Perhaps packing for yet another business trip, visiting new stores and speaking directly with customers, spurred the idea to launch S.T Dupont’s latest foray into travel pieces. It’s new Iconic collection for instance, features a selection of travel bags and wallets. The line also boasts a dyed cotton canvas and leather holdall, similar to one that was previously commissioned by Humphrey Bogart. The story goes that ‘Bogie’ came to S.T Dupont in search of a travel bag, one akin to an oilskin doctor’s bag that was lightweight but rugged enough to stand up to the demands of his fast paced international lifestyle.

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Staying on a Hollywood note, S.T Dupont recently launched several new products to coincide with the opening of ‘Murder on the Orient Express’. The most decadent, a limited-edition collector’s writing set is available to purchase for the sum of £1,500 at William & Sons. The set is inspired by the original 1930s S.T Dupont trunk case previously owned by Princess Eugene. Look closely and you will spot it whenever the camera pans around Princess Dragomiroff’s onscreen cabin.

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As for choosing William & Son as one of its main London points of sale, Alain says: “S.T Dupont is the perfect fit with this luxury purveyor of watches and diamond jewellery. Its client base fits perfectly with that of S.T Dupont – catering to customers with an exquisite taste in craftsmanship.”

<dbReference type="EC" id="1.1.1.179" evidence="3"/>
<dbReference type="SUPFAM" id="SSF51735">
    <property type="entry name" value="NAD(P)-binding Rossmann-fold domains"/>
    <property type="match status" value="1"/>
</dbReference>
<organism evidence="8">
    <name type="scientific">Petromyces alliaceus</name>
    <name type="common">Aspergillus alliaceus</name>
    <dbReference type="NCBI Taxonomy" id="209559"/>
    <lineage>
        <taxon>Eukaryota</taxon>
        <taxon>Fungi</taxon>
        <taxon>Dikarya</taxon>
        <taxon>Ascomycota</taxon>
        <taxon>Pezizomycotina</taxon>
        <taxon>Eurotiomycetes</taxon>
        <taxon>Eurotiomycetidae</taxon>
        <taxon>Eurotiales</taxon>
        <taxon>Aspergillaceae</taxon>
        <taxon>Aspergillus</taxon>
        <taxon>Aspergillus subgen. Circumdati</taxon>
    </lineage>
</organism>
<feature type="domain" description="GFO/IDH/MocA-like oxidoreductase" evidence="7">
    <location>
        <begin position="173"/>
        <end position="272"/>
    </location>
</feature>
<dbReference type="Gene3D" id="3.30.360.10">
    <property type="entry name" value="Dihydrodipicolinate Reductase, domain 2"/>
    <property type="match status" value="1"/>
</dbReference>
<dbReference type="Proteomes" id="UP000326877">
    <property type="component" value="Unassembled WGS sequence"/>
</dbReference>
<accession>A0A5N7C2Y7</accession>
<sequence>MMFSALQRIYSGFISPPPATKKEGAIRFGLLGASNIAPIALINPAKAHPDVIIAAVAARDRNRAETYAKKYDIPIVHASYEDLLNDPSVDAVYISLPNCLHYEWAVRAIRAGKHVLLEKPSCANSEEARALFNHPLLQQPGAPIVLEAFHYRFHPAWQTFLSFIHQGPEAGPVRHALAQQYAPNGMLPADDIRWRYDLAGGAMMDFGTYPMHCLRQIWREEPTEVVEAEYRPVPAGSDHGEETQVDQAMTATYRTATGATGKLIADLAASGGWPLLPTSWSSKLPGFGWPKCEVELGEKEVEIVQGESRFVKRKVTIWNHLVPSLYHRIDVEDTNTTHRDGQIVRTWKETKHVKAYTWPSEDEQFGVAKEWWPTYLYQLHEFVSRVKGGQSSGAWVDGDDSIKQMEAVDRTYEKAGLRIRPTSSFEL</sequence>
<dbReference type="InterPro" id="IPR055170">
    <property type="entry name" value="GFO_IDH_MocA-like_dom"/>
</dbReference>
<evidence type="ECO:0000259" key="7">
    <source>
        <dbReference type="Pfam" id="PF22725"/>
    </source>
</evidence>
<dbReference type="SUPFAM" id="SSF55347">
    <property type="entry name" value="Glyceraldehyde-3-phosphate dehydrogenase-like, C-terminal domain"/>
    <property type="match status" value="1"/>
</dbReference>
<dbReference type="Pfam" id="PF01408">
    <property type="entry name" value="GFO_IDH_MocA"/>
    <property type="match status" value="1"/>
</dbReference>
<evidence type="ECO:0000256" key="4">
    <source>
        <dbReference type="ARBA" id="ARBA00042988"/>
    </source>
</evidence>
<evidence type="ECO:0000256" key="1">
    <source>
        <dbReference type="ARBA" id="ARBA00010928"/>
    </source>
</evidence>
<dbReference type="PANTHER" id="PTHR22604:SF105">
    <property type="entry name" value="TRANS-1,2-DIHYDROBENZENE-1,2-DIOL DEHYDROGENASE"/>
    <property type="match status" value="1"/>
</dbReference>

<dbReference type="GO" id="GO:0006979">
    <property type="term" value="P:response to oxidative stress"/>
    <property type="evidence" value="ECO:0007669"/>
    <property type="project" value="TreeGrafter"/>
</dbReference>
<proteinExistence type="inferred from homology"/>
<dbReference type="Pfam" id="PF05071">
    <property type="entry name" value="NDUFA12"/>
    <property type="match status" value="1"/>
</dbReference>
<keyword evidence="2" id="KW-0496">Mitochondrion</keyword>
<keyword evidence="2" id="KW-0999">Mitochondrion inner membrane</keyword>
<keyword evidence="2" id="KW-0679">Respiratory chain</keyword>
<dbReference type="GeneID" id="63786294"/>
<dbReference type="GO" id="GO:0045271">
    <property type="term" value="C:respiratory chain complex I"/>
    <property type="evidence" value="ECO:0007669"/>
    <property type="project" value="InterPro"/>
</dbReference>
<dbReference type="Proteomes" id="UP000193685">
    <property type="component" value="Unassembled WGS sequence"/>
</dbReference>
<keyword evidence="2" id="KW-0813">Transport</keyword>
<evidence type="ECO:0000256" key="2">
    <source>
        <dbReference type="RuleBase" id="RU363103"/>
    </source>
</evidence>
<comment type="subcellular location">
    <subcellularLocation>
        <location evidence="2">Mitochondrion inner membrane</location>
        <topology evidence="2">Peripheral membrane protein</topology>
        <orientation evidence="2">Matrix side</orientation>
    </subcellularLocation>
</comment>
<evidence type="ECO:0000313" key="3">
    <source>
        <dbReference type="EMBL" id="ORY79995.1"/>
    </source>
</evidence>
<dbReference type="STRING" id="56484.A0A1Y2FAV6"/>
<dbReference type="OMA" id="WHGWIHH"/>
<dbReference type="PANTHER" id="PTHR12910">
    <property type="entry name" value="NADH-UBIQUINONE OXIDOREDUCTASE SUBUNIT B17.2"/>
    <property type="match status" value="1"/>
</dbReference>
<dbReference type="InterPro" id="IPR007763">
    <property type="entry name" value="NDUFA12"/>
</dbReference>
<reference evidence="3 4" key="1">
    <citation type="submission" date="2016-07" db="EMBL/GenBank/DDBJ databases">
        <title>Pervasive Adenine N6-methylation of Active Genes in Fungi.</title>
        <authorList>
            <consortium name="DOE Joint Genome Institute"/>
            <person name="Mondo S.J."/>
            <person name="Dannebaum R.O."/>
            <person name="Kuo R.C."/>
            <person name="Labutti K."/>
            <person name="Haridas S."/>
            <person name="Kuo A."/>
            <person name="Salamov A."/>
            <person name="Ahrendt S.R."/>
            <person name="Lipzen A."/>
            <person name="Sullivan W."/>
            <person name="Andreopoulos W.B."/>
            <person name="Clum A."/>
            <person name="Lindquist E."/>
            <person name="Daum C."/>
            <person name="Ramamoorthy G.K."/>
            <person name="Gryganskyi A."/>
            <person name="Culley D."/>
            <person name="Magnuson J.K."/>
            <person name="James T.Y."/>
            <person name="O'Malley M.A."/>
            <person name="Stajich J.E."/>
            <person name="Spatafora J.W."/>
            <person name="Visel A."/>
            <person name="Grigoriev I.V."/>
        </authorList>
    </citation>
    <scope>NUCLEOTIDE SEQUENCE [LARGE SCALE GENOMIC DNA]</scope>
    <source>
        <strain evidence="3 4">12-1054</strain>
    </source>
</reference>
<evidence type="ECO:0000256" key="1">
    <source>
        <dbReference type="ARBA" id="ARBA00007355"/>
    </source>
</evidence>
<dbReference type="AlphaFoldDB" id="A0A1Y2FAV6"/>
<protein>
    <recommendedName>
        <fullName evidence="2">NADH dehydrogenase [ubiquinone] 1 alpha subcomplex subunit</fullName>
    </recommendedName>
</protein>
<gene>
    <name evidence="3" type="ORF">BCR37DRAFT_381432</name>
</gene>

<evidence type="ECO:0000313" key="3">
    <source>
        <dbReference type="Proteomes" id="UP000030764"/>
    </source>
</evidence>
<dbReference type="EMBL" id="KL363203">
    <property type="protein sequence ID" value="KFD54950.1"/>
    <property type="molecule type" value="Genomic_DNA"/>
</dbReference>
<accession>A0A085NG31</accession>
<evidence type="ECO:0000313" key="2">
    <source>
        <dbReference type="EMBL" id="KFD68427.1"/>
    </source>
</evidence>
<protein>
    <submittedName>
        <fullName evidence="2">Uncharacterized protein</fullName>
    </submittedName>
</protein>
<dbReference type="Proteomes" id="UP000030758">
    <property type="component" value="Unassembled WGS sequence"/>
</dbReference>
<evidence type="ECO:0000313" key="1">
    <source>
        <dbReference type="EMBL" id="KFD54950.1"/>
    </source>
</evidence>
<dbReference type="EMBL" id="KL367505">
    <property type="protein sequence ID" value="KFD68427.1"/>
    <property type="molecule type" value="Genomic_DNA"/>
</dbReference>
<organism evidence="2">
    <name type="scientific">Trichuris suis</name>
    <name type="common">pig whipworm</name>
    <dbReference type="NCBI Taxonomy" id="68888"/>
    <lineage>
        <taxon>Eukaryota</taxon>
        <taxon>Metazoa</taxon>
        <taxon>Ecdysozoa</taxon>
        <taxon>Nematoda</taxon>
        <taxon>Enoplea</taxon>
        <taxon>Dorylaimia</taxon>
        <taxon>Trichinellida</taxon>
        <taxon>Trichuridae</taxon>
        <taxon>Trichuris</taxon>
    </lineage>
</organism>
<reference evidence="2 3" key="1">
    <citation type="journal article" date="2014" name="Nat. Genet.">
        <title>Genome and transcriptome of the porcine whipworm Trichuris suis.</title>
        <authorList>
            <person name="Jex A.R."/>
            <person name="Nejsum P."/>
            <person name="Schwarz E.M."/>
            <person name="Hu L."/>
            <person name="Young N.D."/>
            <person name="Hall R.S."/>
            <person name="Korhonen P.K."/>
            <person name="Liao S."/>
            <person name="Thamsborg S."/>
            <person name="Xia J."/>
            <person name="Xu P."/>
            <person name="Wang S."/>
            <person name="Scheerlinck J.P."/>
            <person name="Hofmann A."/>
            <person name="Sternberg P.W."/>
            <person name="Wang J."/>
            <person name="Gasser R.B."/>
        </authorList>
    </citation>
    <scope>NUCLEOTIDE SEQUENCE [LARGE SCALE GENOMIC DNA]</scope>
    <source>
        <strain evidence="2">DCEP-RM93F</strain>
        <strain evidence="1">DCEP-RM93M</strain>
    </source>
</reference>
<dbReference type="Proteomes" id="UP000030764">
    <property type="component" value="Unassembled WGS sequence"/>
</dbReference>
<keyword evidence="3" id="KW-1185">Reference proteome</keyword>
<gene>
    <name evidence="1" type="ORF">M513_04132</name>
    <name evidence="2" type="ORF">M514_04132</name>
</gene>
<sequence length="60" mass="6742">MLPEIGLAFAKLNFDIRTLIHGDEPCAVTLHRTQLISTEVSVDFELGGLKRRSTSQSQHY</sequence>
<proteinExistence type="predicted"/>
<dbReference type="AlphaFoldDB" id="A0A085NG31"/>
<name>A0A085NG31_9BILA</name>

Karl Lagerfeld’s Topsy-Turvy Tree For Claridge’s

 

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It’s beginning to look a lot like Christmas in the heart of the capital, now that Claridge’s has revealed its highly anticipated designer tree. This year, it has been given a quirky twist by fashion maestro, Karl Lagerfeld. Who better than the creative director of the Chanel and Fendi fashion houses, to add a touch of monochrome magic and luxe sparkle. You only have to look at the current Chanel collection for dazzling fabrics and one of the party season’s most coveted items, Chanel’s knee-high glitter boots.

This is the eighth year that Claridge’s has invited an iconic name from the world of design to create a unique installation in their own distinctive style. Previous guest designers have included Alber Elbaz, Dolce & Gabbana, Apple CEO Jony Ive and the industrial designer, Marc Newson.

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For his design, German-born Lagerfeld has turned the notion of a freestanding tree on its head – quite literally – by hanging it upside down and high above the Claridge’s’ Art Deco staircase. And in case you were wondering, the tradition of hanging a tree from a ceiling by its base has its roots in antiquity.  As legend has it, the English monk Saint Boniface who went to Germany in the 7th Century to preach the gospel, first discovered this practice there. It is said that Boniface used the triangular shape of the Fir tree to describe the Holy Trinity of God the Father, Son and Holy Spirit, and by the 12th Century the fad for inverting trees had spread to Central and Eastern Europe as a symbol of Christianity.